Adult field trips –with adult beverages– put a new spin on old caverns
It is not every Saturday night you can walk 40 feet below the ground, past stalagmites and stalactites, through windy rock formations lit with white lights for a little extra ambiance, while sipping a cocktail from a tiny plastic champagne glass.
Sure, the occasional water droplet may slip from an ancient rock formation sending a chill down your back or creating a splash in your drink.
But for those attending “Cocktails in the Cave,” an after-hours, adult-only winter event held at Cave of the Mounds, located roughly 40 minutes southwest of Madison, this interaction with nature only enhances the experience.
“It’s exactly as I remember it from coming here on field trips when I was in grade school,” said Mandi Barz, of Madison. “It is kind of wet and damp. It even smells the way I remember it.”
She does not mean that in a negative way, though. For her, it is a nostalgic experience. Growing up in Wisconsin, she, like many grade schoolers from around the state, would take a field trip to the cave at some point. They would follow a tour guide, move through the cave as a group, then have a picnic lunch on the spacious grounds.
That was the only way anyone could explore the cave until 2015 when Kim Anderson, operations manager for Cave of the Mounds, started talking to her staff about ways to attract new business during Wisconsin’s long winter.
And while it surely cost supporters of Pete Buttigieg plenty of money to support that presidential candidate at a fundraiser held at a California cave in December, folks strolling through Cave of the Mounds with a cocktail in hand pay $35 per ticket.
The after-hours cave events start up right about the time cabin fever sets in, she said.
“People are tired of winter, tired of the cold,” Anderson said. “The cave is not cold. It is 50 degrees year-round. In the winter, it is warmer in the cave than it is outside. Plus, we are getting people in nature with friends, drinking, listening to music. It is something different to do rather than just going to a bar.”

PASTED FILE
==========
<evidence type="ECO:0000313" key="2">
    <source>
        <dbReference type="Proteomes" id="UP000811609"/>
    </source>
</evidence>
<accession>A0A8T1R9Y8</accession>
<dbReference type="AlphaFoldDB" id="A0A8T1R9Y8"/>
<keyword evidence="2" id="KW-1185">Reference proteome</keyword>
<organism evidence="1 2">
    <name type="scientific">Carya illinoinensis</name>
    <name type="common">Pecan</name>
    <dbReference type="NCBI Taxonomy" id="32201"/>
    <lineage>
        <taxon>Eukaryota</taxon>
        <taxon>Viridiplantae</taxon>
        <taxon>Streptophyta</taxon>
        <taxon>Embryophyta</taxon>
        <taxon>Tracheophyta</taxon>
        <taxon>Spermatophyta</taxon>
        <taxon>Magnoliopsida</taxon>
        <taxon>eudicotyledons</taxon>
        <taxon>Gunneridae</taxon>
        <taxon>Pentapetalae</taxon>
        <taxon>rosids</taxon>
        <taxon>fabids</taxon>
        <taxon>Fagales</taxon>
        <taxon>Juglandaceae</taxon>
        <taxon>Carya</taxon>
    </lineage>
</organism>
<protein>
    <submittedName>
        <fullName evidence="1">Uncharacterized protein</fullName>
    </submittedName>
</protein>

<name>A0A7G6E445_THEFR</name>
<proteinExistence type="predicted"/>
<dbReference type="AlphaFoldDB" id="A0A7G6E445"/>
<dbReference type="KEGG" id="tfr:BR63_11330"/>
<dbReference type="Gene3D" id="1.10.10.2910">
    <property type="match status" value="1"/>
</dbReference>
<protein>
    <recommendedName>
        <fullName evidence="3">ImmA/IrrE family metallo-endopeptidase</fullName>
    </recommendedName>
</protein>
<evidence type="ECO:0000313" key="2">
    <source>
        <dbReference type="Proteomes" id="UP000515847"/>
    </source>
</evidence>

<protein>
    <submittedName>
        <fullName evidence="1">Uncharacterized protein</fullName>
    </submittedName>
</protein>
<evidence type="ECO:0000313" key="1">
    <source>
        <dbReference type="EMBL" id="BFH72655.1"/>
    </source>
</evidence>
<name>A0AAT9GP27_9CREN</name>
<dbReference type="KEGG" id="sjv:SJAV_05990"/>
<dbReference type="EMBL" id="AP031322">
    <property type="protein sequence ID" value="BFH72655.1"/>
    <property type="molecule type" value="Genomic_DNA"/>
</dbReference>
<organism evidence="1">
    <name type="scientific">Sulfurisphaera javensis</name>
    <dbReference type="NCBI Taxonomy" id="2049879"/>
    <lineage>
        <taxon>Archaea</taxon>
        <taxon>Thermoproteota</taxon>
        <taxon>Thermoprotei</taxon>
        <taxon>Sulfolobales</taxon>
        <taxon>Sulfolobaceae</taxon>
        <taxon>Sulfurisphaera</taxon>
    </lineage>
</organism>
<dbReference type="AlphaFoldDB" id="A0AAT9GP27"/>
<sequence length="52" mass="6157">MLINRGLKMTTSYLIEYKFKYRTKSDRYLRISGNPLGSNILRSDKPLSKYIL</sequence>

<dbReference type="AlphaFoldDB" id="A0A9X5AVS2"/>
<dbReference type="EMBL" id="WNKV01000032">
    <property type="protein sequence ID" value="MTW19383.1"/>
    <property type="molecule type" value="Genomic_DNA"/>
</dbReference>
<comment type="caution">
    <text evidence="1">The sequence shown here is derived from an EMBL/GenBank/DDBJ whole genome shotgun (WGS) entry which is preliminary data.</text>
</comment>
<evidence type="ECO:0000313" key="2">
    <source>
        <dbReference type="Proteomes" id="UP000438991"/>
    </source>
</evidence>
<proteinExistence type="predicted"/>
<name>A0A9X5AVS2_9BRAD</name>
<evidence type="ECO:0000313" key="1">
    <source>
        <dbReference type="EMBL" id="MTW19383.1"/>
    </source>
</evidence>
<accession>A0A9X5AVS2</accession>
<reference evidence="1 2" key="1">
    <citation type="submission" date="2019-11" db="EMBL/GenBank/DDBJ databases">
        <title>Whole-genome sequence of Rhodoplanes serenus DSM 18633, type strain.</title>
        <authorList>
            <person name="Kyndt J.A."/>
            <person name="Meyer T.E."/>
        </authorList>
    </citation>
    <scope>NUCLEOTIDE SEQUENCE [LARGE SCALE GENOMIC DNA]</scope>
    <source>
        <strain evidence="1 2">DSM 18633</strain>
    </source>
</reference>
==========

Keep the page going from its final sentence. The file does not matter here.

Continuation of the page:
Events like “Cocktails in the Cave,” the upcoming “40 Below: Blues and Brews” to be held Jan. 18, and “Love on the Rocks,” a couples-only Valentine’s Day event allow adults to view the cave at their own pace and without children around.
Anderson said the events are popular with women looking for a unique “girls’ night out,” and millennials seem drawn to the chance to drink in the cave as well.
Some 250 others shared her sentiment. The December event sold out.
Barz and her friend Amy Pucilowski from Milwaukee fit into both those categories.
“It was my first time there, and I really liked the experience,” Pucilowski said. “It was something fun to do on a Saturday night.”
Those in attendance sampled holiday-themed cocktails including the Berry Blitzen, a sweet cranberry-vanilla vodka mixture; the Red-Nose Rudolph, a whiskey source with a red cherry; and the “Really Old Fashioned,” a new twist to the classic Wisconsin brandy old fashioned cocktail with a cinnamon red-hot candy for a little kick.
The women in Lori Freed’s book club also thought cave drinking sounded like a good time. Six of them and three of their spouses made a night of it.
“I have no complaints,” said Freed, a Mount Horeb resident. “We love the drinks and love these little glasses. What’s not to love?”
The land above the cave was first settled by Colonel Ebenezer Brigham, a lead miner who became Dane County’s first permanent white settler, in 1828. His home became a trading post and the county’s first post office. Brigham helped build and later commanded Fort Blue Mounds during the Blackhawk War in 1832. He died never knowing the cave was on his land.
That discovery came by accident on Aug. 4, 1939, when workers removing limestone from a quarry blasted into the cave. Within a year, the cave was open to the public. Cave of the Mounds is a national natural landmark that is funded through a Brigham family trust. It has roughly 100,000 visitors a year.
“We love the story of our cave. We are so rooted in the history of Wisconsin,” Anderson said. “Through these events, we are giving people different ways to experience that history and experience something uniquely Wisconsin.”